This decision prompted a halt to recruitment into an ongoing safety and biomarker trial, begun in 2010, of davunetide in frontotemporal lobar degeneration (FTLD) with predicted tau pathology, corticobasal degeneration (CBS), or progressive supranuclear palsy (PSP). For all clinical trials of Davunetide, see clinicaltrials.gov.

Davunetide was being developed by Allon Therapeutics based in Vancouver, Canada. Allon became insolvent and in July 2013 was acquired by the Canadian pharmaceutical company Paladin Labs (see YahooFinance story).

An intravenous formulation of davunetide exists, as well. Called AL-208, Allon tested this version of the drug between 2006 and 2008 in a Phase 2 trial of the safety and efficacy of a single 300-mg IV dose on cognitive impairment following coronary artery bypass surgery. Conducted in 234 cardiovascular patients, this trial has no published results; however, Allon did issue a press release claiming safety and tolerability for AL-208 as seen in a smaller Phase 1 study (see company press release).

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References

News Citations

  1. Boston: Neuroprotective Peptide Inches Forward in Clinic
  2. Tau-Targeting Drug Davunetide Washes Out in Phase 3 Trials
  3. Stockholm: Could a Whiff of NAP Nip Brain Inflammation in the Bud?
  4. Take a NAP—Intranasal Peptide Wends Its Way into Clinical Pipeline

Paper Citations

  1. . Effect of the neuroprotective peptide davunetide (AL-108) on cognition and functional capacity in schizophrenia. Schizophr Res. 2012 Apr;136(1-3):25-31. Epub 2011 Dec 12 PubMed.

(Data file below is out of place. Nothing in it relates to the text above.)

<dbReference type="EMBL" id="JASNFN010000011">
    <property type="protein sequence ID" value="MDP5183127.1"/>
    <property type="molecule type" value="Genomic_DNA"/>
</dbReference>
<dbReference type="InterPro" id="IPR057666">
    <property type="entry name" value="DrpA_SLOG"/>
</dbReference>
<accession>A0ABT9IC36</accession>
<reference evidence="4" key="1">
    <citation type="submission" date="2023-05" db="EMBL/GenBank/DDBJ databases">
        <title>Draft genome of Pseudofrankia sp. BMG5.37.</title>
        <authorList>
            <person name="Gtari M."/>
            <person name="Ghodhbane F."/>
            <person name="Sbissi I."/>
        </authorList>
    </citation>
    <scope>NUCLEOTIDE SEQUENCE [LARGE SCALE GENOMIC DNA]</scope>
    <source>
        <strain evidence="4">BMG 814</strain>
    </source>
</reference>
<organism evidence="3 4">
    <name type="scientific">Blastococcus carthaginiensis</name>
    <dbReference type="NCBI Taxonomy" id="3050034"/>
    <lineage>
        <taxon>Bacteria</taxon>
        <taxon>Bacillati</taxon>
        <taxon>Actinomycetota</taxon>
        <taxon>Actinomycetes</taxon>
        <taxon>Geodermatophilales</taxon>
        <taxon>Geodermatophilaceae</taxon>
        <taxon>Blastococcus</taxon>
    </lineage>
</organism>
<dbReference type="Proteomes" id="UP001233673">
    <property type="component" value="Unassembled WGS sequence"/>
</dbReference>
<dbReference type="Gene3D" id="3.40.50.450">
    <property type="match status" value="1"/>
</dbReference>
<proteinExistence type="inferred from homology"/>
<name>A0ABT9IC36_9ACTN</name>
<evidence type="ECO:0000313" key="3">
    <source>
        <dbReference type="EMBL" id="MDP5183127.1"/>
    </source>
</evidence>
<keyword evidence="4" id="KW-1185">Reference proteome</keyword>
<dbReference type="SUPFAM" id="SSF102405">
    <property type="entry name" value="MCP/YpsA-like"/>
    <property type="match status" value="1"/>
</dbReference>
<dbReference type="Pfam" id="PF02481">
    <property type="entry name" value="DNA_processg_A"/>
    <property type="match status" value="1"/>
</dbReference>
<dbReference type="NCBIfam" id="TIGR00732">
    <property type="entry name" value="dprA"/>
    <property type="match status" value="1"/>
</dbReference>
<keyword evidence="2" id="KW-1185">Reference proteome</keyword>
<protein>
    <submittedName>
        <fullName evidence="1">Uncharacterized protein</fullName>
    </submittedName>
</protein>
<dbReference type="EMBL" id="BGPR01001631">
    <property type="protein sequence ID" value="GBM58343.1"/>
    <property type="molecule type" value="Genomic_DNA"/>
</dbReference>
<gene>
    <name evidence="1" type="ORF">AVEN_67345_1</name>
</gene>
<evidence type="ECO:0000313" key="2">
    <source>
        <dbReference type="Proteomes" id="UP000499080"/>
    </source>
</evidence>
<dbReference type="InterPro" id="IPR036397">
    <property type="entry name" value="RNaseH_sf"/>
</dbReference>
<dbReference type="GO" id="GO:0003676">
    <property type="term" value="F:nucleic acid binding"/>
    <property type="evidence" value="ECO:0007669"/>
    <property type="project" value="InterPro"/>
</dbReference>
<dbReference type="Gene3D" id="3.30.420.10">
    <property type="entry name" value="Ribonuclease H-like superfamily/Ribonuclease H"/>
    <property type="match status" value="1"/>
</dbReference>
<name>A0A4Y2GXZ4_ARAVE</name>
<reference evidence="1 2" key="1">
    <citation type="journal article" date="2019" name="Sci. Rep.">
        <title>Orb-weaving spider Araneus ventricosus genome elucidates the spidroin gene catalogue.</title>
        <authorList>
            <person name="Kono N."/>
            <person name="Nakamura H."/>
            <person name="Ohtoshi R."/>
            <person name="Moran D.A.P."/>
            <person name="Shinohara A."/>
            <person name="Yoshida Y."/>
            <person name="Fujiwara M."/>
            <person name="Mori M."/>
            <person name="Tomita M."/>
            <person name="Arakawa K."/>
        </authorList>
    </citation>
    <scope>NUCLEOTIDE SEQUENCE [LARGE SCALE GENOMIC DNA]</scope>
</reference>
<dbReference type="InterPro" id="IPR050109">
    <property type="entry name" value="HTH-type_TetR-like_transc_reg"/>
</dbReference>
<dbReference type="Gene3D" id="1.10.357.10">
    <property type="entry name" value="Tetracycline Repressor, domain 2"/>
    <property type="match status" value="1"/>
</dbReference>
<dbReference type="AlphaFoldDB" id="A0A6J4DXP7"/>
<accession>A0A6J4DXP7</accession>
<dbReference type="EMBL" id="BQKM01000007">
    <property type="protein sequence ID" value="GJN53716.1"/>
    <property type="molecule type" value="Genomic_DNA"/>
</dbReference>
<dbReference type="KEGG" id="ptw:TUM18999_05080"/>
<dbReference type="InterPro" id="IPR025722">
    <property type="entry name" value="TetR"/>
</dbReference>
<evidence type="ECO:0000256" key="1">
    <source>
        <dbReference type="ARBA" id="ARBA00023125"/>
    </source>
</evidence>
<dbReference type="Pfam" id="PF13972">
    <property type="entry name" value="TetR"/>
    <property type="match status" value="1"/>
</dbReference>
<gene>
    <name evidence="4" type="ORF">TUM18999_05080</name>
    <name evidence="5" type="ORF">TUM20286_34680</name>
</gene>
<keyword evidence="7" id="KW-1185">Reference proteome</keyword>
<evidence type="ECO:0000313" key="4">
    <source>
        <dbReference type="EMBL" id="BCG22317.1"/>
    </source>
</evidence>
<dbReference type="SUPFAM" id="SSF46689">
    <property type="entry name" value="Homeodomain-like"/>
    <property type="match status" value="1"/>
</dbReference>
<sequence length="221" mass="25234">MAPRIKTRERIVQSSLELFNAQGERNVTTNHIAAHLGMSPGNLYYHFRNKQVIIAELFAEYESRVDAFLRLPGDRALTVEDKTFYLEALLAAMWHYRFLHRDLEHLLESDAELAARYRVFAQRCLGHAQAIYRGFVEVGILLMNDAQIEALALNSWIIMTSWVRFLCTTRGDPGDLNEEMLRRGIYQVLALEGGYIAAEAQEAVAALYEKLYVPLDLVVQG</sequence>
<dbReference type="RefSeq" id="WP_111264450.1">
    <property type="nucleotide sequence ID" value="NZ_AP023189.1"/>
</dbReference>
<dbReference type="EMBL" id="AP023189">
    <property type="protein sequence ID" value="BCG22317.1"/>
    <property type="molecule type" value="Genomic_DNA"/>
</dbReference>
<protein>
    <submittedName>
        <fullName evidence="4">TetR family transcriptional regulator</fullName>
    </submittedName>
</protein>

2. . Effects of davunetide on N-acetylaspartate and choline in dorsolateral prefrontal cortex in patients with schizophrenia. Neuropsychopharmacology. 2013 Jun;38(7):1245-52. Epub 2013 Jan 16 PubMed.
  3. . Activity-dependent neuroprotective protein snippet NAP reduces tau hyperphosphorylation and enhances learning in a novel transgenic mouse model. J Pharmacol Exp Ther. 2007 Nov;323(2):438-49. PubMed.
  4. . A neuronal microtubule-interacting agent, NAPVSIPQ, reduces tau pathology and enhances cognitive function in a mouse model of Alzheimer's disease. J Pharmacol Exp Ther. 2008 Apr;325(1):146-53. Epub 2008 Jan 16 PubMed.
  5. . NAP (davunetide) rescues neuronal dysfunction in a Drosophila model of tauopathy. Mol Psychiatry. 2013 Jul;18(7):834-42. PubMed.
  6. . NAP (davunetide) modifies disease progression in a mouse model of severe neurodegeneration: protection against impairments in axonal transport. Neurobiol Dis. 2013 Aug;56:79-94. PubMed.
  7. . A pilot trial of the microtubule-interacting peptide (NAP) in mice overexpressing alpha-synuclein shows improvement in motor function and reduction of alpha-synuclein inclusions. Mol Cell Neurosci. 2011 Mar;46(3):597-606. PubMed.

External Citations

  1. company release
  2. company press release
  3. clinicaltrials.gov
  4. see YahooFinance story
  5. company press release

Further Reading

Papers

  1. . Critical appraisal of the role of davunetide in the treatment of progressive supranuclear palsy. Neuropsychiatr Dis Treat. 2012;8:85-93. PubMed.
  2. . Critical appraisal of the role of davunetide in the treatment of progressive supranuclear palsy. Neuropsychiatr Dis Treat. 2012;8:85-93. PubMed.
  3. . The rescue of microtubule-dependent traffic recovers mitochondrial function in Parkinson's disease. Biochim Biophys Acta. 2014 Jan;1842(1):7-21. Epub 2013 Oct 11 PubMed.
  4. . Efficacy of anti-inflammatory agents to improve symptoms in patients with schizophrenia: an update. Schizophr Bull. 2014 Jan;40(1):181-91. Epub 2013 Oct 8 PubMed.
  5. . NAP prevents acute cerebral oxidative stress and protects against long-term brain injury and cognitive impairment in a model of neonatal hypoxia-ischemia. Neurobiol Dis. 2011 Oct;44(1):152-9. Epub 2011 Jul 5 PubMed.
  6. . Mitochondrial dysfunction as a therapeutic target in progressive supranuclear palsy. J Mol Neurosci. 2011 Nov 1;45(3):684-9. Epub 2011 Jul 27 PubMed.